Before you start building, figure out if you have the money and labor and willingness to see it through. Before you start a war, make sure you’ve got what it takes to win or consider if making peace might be a better option. Before you decide to follow me, make sure you know what’s being asked of you, make sure you’re clear on the expectations.

Following Jesus isn’t for the faint of heart. It requires something of us. Are we willing to take that risk? Taking the risk means putting God first. Taking the risk means following through with commitments even when a better offer comes through. Taking a risk means admonishing words of hate and actions of injustice. Taking a risk means standing up for the poor and vulnerable. Taking a risk means losing friends who disagree. Taking a risk means following the one who knowingly walked toward his death.

Are we willing? Are we willing to take such risks? Or will our newly acquired wealth and safety of home be more important than the invitation to join the host at the banquet table?


Anne Moman Brock

After fourteen years of youth ministry in the United Methodist Church, Anne Moman Brock is now in another form of ministry with Lake Institute on Faith & Giving, part of the IU Lilly Family School of Philanthropy. She is a graduate of Christian Theological Seminary. Anne lives with her husband and two dogs—an 11-year-old husky and a 1-year-old chocolate lab—in Indianapolis, Indiana. You can find more of Anne’s musings on running, quilting, infertility, and writing at or on Instagram.

Proper 17C: True Humility

**Editor’s Note: This essay originally ran in 2016**

Proper 17C: True Humility

Luke 14:1; 7-14

By: The Rev. Jerrod McCormack

Humility: What does it mean to be a truly humble individual? This is a question that I suppose in some ways I have struggled with my whole life. For many years, I believed that it meant that I had to check every emotion before allowing it through the cracks in my well-honed and polite southern exterior, and every time the strongest of those emotions did make it through I felt guilty and carried shame because I wasn’t being understanding enough toward others. The ‘humility’ of much of my adult life wasn’t true humility at all. It was a masquerade of my own ego—not that I could have named it as such in the time. So what is true humility?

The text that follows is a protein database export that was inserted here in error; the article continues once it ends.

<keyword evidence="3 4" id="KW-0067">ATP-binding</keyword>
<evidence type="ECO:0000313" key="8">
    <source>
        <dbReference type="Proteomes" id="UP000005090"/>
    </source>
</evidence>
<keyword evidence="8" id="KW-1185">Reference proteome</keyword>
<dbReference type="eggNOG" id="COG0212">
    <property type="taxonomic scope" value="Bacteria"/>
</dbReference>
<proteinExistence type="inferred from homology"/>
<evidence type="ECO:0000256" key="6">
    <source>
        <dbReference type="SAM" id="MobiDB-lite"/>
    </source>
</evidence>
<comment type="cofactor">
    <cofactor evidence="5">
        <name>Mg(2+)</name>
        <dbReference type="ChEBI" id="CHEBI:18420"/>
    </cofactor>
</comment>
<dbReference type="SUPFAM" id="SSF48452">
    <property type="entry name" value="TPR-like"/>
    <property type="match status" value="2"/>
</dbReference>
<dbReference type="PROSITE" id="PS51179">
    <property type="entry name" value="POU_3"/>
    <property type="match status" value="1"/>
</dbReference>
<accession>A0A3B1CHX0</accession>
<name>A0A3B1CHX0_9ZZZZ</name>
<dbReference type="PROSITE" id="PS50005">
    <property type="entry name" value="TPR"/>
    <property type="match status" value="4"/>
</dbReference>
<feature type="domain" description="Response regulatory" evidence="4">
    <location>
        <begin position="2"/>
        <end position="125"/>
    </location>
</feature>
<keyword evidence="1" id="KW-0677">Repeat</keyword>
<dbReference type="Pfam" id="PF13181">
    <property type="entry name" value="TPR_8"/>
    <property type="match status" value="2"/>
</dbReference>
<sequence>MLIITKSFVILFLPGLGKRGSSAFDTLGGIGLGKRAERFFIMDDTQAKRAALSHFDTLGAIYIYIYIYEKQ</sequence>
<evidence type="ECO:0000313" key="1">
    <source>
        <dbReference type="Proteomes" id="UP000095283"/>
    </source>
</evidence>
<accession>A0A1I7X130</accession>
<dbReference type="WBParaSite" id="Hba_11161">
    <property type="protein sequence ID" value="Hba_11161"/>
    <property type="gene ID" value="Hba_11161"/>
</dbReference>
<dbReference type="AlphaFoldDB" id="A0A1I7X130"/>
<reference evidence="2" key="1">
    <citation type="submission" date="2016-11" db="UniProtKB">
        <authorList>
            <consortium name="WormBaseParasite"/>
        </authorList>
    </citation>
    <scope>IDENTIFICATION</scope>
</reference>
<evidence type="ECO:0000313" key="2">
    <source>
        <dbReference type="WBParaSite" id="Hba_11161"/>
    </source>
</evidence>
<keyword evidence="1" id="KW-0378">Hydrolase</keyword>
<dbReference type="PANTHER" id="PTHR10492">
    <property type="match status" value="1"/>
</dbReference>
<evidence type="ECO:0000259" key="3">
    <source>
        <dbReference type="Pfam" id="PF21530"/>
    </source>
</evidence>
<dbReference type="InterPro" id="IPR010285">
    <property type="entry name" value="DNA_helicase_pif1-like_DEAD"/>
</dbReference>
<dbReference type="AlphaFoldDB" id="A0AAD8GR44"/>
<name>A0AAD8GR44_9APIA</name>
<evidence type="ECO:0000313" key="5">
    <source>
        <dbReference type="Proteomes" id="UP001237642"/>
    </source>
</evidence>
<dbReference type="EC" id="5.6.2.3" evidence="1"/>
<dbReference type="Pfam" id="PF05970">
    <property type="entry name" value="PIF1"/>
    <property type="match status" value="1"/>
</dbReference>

St. Augustine of Hippo says that, “almost the whole of Christian teaching is humility.”[1] That still doesn’t solve the problem of defining humility. Most definitions of humility involve some use of the word humble in them which isn’t very helpful. Many others define humility as the opposite of pride. For me, my best definition of humility is having in myself a profound understanding of my own reliance and need for God’s love and mercy in my life. This humility arises from the conviction that I need God’s love and mercy as much as anyone else. Humility is also about understanding our place in the cosmos. I am only one person among the estimated 7.4 billion people living on this tiny globe hurling through space in this little corner of the Milky Way.

My sense of humility today is profoundly different than it was only a few years ago. I have embraced a new way of engaging with the world. It is easy when we do not encounter those who are significantly different than us to assume that everyone must necessarily think the way we do. I think it is a natural thing for us to project our own way of thinking onto all humanity. In a culture where people of different religious faiths, spiritual practices, ideologies, social groups, ethnic identities, and origins come to live side by side, we cannot have the privilege of projecting onto the world our own ways of thinking. In post-modern thought, we need to bring a certain amount of humility to our interactions with the world. Post-modernists talk about this in terms of epistemological humility.

This idea of epistemological humility is actually fairly simple though the name makes it sound really complex. It means that we have to be honest about what we can and cannot know for certain. It means at the core of who we are that we must accept our own human experience as limited to the culture, religious faith, family of origin, ethnic identity, and nationality in which we’ve lived our lives. It is ultimately about honesty and integrity both spiritually and intellectually. St. Paul speaks of this humility when he says, “For now we see in a mirror, dimly, but then we will see face to face. Now I know only in part; then I will know fully, even as I have been fully known.  And now faith, hope, and love abide, these three; and the greatest of these is love.” (1 Corinthians 13:12-13)